Summary and critical analysis of the poem “The Idiot Boy” by William Wordsworth

“The Idiot Boy ” is a poem by William Wordsworth, first published in Lyrical Ballads (1798).

This poem is mainly about the idiot son of a poor countrywoman, Betty Foy. Betty’s friend and neighbor, Susan Galen, seems to be gravely ill and thus is in great need of a doctor. Betty’s husband, however, is not at home; therefore, no one can go for a doctor, except for her retarded son, Johnny. So he is sent off on horseback by night to fetch the doctor. He is so long gone that his mother becomes anxious. So Betty finally decides she has no choice but to go look for her son. Betty looks everywhere for her son. She even wakes up the doctor to find out if Johnny has been there, but the doctor has not seen the boy. So Betty leaves and continues looking for the boy and finds him at last by a waterfall, whither the pony has dered freely through the moonlight, to the boy’s delight. The neighbour recovers and sets out to meet mother and son, and all three are happily reunited.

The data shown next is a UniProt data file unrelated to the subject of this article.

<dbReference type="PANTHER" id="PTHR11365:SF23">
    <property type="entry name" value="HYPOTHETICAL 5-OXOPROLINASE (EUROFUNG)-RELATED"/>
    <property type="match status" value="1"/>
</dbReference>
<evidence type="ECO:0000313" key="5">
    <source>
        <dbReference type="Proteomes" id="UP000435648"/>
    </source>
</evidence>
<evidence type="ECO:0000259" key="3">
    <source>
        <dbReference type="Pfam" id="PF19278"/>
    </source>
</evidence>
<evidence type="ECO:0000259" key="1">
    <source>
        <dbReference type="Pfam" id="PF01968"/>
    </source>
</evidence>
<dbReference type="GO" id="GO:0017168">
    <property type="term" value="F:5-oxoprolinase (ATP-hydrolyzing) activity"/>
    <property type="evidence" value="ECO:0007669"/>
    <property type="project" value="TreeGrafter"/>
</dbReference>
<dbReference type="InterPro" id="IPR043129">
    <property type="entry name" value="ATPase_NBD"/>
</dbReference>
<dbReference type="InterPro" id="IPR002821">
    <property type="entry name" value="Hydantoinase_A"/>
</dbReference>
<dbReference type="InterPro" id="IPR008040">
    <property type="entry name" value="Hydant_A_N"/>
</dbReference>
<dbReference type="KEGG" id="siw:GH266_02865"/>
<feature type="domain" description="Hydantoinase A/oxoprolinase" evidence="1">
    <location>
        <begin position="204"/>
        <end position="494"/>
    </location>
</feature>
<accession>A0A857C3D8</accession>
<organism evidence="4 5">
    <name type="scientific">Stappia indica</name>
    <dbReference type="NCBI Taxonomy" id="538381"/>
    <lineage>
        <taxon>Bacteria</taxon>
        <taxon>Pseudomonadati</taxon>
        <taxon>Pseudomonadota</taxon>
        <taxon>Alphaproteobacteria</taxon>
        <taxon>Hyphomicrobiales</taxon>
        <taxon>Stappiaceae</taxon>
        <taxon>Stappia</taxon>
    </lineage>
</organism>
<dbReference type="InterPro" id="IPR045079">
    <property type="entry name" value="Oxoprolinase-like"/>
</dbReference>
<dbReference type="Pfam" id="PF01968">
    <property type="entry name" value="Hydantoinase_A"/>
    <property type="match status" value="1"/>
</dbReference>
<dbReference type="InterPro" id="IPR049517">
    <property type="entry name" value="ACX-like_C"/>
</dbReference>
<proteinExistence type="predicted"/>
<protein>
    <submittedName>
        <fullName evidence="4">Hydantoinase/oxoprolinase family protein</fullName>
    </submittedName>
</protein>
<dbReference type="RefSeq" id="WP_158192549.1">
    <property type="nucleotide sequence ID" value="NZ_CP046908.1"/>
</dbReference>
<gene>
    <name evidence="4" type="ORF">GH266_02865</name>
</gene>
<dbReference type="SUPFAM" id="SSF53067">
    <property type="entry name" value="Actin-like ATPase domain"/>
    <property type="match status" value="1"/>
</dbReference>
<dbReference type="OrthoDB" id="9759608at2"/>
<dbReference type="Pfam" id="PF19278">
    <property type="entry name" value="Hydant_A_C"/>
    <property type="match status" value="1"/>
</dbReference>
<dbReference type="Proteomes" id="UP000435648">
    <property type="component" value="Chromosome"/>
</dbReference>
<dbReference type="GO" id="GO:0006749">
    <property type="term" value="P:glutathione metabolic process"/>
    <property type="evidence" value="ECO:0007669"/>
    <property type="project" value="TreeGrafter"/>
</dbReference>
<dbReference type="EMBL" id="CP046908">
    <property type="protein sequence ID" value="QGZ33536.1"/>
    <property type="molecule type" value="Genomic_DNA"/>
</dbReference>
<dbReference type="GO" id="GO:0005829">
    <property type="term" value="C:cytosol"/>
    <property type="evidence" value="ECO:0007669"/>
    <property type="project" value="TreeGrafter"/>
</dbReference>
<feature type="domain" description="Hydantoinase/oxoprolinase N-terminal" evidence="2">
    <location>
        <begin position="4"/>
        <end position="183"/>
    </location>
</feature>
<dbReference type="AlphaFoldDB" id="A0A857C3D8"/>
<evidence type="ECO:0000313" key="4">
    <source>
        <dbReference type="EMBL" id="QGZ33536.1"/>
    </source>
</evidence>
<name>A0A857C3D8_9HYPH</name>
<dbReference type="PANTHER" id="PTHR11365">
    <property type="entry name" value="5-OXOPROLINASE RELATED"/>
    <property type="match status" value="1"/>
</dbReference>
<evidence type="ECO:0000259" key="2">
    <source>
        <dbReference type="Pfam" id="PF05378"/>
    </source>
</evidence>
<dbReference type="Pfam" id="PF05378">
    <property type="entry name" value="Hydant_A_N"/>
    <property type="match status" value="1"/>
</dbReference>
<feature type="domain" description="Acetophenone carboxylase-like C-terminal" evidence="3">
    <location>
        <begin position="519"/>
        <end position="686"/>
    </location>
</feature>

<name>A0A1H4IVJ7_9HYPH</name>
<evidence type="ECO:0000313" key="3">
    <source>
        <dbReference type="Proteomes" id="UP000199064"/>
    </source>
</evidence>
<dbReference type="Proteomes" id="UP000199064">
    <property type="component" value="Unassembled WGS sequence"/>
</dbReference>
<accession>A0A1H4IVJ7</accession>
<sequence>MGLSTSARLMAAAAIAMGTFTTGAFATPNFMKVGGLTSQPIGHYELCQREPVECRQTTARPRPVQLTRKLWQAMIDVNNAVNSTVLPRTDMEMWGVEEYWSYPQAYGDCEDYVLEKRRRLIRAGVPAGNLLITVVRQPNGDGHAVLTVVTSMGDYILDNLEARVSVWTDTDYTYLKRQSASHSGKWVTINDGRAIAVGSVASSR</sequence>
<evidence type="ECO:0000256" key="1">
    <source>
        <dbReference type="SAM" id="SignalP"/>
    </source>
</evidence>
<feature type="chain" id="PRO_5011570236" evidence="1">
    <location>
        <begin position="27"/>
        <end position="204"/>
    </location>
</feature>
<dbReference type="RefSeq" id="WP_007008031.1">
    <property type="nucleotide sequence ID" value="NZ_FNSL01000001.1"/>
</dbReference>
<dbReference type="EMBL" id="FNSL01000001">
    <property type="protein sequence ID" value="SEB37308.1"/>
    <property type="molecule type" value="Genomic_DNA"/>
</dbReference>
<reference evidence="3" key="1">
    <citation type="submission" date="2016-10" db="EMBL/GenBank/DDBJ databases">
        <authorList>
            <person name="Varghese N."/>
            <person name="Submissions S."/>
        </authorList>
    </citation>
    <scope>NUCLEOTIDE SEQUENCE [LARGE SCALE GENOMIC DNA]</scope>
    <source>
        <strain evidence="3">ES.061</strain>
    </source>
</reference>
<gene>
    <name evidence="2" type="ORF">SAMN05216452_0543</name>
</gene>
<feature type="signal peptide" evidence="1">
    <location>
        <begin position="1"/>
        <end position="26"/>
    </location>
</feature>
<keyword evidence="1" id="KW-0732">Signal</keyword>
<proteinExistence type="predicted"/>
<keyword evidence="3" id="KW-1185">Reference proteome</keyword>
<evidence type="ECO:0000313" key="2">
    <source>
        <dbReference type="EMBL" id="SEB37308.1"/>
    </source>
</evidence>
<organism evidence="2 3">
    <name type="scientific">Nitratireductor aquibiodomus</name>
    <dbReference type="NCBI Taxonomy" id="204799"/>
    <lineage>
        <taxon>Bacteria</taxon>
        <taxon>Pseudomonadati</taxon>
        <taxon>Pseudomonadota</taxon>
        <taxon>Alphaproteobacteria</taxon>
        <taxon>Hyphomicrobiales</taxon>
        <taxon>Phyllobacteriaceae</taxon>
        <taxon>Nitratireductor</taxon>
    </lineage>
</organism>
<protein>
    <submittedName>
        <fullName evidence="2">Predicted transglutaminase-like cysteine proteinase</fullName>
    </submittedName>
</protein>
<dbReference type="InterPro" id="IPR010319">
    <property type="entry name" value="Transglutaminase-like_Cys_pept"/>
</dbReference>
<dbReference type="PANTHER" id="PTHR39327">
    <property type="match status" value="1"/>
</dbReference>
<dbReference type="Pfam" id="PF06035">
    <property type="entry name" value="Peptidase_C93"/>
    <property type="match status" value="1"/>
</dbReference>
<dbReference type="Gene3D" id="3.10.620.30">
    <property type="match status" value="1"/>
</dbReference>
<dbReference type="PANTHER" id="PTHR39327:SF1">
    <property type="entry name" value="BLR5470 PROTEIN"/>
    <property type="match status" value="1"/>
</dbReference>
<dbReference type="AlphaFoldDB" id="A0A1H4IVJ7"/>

William Wordsworth’s “The Idiot Boy” contains 453 lines. Each of the five-lined, stanzas features a rime scheme of ABCCB, with the exception of the first stanza, with its six lines and rime scheme of ABCCDB, and the last stanza, consisting of seven lines, with the rime scheme ABCCBDD.

It is a poem illustrating common emotions in a rural setting. This poem, like many in Lyrical Ballads, concerns itself with the psychological insight of the mother, showing her clear concern for the child she values. It shows a mother’s love and cares not only for her child but also for her sick neighbor.

The boy’s description of his adventures, ‘The cocks did crow to-whoo, to-whoo, And the sun did shine so cold’, fittingly illustrates Wordsworth’s intention of giving the charm of novelty to things of everyday’. Wordsworth ably defended his choice of subject matter (which offended many) in a letter to John Wilson, June 1802, attacking the ‘false delicacy’ of his detractors, and praising the natural humanity of the poor: ‘I have indeed, often looked upon the conduct of fathers and mothers of the lower classes of society towards idiots as the great triumph of the human heart.

Also read: Short Summary of “The Prelude” by Wordsworth